Friday, July 29, 2016

remarks on "God the Trinity: Biblical Portraits"

              One of the great 'mysteries of the faith'  for Christians involves the Trinity. The concept of a triune God is difficult for most people, including pastors, to understand.  For years people have used apples, eggs,  and even balloons to try to teach about how the 3 persons of Father, Son, and Holy Spirit, and are actually one. Sometimes it seems to work , and other times the student is left just as  confused as he or she was before the lesson.  Even the simple explanations of "3-in-purpose--one  in essence" or "Creator-Redeemer-Sanctifier" tend to  is less than helpful in helping people truly understand.

                Because of the lack of understanding, many pastors tend to gloss over the 3rd person in the Trinity: Holy Spirit.  We pray "Our Father who art in Heaven". We celebrate Jesus' birth, life, death, and especially the Resurrection, but Holy Spirit tends to be forgotten, except on Pentecost Sunday, or in Pentecostal churches.  In fact in his Prologue, the author comments on a survey "which gives credence to [a] controversial claim that " most Baptists are Unitarians who simply have not gotten around to denying the Trinity."

                Against this background of misunderstanding and confusion when it comes to an understanding of the Trinity,  Malcolm Yarnell III, professor of systematic theology, among other titles, has written God the Trinity: Biblical Portraits (B&H Academic, 2016).  He has two stated questions that he hopes to answer in  this book: Is the Doctrine that God is Trinity a biblical doctrine? And is it a doctrine that is necessary to believe?

                Although the writing style is overly academic for a casual read, the subject matter almost demands such an approach.  At times though, it seemed to me that Yarnell was even more wordy than the academic approach calls for.  A few rabbit trails could have been left out. Especially helpful were footnotes instead of endnotes especially when the note did more than cite someone else's work.

                Yarnell addresses 8 different scriptures that describe the Trinitarian nature of God, how the 3 persons work together, and ends with a portrait of the God who will come. In each of his portraits, he is able to make a strong case for his thesis that the Trinity is Biblical doctrine, and that it is necessary to grasp that doctrine in order to  fully experience,  appreciate, and understand  the Gospel Story.

                The epilogue is also especially helpful: after a careful exegesis of each text, the author has drawn several "general theological conclusions"  concerning the trinity. I mention this because all too often the tendency is to skip over things like introductions, prologues and epilogues.  Sometimes that works, in this case, the reader would truly be missing an important piece of the overall work.  Since Yarnell use portraits, painting, art as metaphor, let me putting it this way. Skipping over the prologue and the epilogue would be like looking at a painting and not seeing any yellow or red.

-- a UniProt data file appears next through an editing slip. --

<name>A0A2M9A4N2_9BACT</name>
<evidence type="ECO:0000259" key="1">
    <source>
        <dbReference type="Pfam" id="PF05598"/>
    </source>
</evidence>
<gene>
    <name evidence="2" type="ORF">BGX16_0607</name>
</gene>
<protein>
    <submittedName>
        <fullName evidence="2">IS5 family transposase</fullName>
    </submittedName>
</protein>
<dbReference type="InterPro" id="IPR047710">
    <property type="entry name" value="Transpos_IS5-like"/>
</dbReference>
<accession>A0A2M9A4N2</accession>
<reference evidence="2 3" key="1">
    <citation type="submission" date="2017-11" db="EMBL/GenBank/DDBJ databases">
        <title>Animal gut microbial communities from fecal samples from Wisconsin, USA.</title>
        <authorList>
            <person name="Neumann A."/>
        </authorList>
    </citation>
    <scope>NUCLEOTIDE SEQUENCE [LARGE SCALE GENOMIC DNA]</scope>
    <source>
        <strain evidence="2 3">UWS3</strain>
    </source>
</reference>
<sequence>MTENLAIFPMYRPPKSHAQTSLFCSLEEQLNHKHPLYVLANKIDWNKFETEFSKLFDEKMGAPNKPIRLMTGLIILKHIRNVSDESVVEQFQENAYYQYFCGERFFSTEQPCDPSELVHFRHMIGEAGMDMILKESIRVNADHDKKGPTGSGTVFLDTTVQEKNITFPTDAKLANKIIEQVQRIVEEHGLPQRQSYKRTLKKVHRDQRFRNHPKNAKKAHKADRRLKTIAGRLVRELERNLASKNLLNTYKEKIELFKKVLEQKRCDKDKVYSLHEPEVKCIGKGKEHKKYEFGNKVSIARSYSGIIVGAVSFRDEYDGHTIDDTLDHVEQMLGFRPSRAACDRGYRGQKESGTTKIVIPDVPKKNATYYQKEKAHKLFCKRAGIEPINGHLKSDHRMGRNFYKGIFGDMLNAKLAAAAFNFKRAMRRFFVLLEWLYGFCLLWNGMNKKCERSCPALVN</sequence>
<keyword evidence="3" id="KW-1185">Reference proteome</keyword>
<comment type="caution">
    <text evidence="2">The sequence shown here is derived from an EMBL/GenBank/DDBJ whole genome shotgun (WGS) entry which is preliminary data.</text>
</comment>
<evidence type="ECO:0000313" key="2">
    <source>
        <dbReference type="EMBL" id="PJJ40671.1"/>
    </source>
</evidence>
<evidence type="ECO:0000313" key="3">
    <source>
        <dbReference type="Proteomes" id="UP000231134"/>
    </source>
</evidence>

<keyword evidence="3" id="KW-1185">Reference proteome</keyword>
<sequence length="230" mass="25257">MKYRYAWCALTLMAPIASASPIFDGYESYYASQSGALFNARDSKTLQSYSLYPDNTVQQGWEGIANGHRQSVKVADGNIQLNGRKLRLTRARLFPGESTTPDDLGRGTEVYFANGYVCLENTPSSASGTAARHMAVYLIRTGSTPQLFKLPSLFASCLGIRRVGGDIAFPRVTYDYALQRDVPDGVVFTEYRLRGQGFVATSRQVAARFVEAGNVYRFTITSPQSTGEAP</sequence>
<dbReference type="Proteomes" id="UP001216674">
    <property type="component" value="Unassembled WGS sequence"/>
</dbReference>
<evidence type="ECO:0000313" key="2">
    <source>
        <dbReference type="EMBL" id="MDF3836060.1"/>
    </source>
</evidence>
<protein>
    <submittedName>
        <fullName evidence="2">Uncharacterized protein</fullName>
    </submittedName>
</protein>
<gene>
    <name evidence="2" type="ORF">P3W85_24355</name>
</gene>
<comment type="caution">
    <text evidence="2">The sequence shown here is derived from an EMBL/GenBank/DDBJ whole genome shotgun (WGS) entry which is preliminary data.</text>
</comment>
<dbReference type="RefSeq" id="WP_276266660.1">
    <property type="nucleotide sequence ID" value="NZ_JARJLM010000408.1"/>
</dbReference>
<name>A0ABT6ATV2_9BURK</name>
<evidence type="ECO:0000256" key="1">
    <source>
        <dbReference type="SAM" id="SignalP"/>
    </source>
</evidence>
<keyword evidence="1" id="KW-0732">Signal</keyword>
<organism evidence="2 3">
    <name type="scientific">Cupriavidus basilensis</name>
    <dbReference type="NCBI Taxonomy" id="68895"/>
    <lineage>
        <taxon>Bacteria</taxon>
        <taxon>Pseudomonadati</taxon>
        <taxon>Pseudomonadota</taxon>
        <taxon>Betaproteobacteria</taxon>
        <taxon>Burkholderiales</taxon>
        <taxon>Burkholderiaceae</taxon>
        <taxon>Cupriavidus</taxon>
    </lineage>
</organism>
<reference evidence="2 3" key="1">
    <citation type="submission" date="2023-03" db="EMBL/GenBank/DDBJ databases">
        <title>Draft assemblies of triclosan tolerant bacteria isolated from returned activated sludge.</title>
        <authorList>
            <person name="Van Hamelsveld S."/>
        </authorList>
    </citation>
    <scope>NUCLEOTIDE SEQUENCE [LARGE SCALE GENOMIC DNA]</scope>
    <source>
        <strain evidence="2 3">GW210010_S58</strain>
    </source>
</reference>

If you're looking for some light reading, this is not the book for you. If you are truly interested in learning more about the Trinitarian God, this book is a must read. 5/5

                I received a copy of this book from the publisher in exchange for a review. I was not required to post a positive review. 

Monday, July 25, 2016

BORN THIS WAY, Season Two, premieres July 26 on A&E

The season two premier of Born this Way will be tomorrow, Tuesday, July 26th (10/9c) on A&E network. Watch the season 2 trailer HERE.  

Most of us know someone who has Down Syndrome,  or at least know of someone. And most of us, until we really get to know them for the lovable person that each of them, created in God's image is, are a little nervous about being around them. And then we come to love their smiles, their antics and the generally upbeat way they have of looking at life and the people around them.

When we were pregnant with our son, the geneticist encouraged us, because of our age, to have all sorts of tests done. In the end we opted to not do any of them, because after all, what difference would it make?  But the ‘threat’ was there: you’re at risk, what if there is a problem with this child? Don’t you want to know early enough to do something about it?  But the days of locking away in the attic anyone who is slightly different are gone, and we said no.  Several months later our son was born without any of the conditions that older parents, according to the experts, should be worried about.

Fast forward a few years, and our son is taking a martial arts class. One day there was a new student. According to her aunt, she is high-functioning, but still has issues. And issues she may have, but she also has a smile as wide as you can imagine, and a heart as big as all outdoors.  She still, after 7 or 8 years hasn’t learned, or won’t learn to tie the belt to her karate uniform, (she prefers to tie it in a bow), and she gets a little lazy at times when it comes to the warm-up exercises. But start collecting canned food for a food pantry, and she gets everyone in the family to contribute…and remembers the next year that it should be time to start collecting again.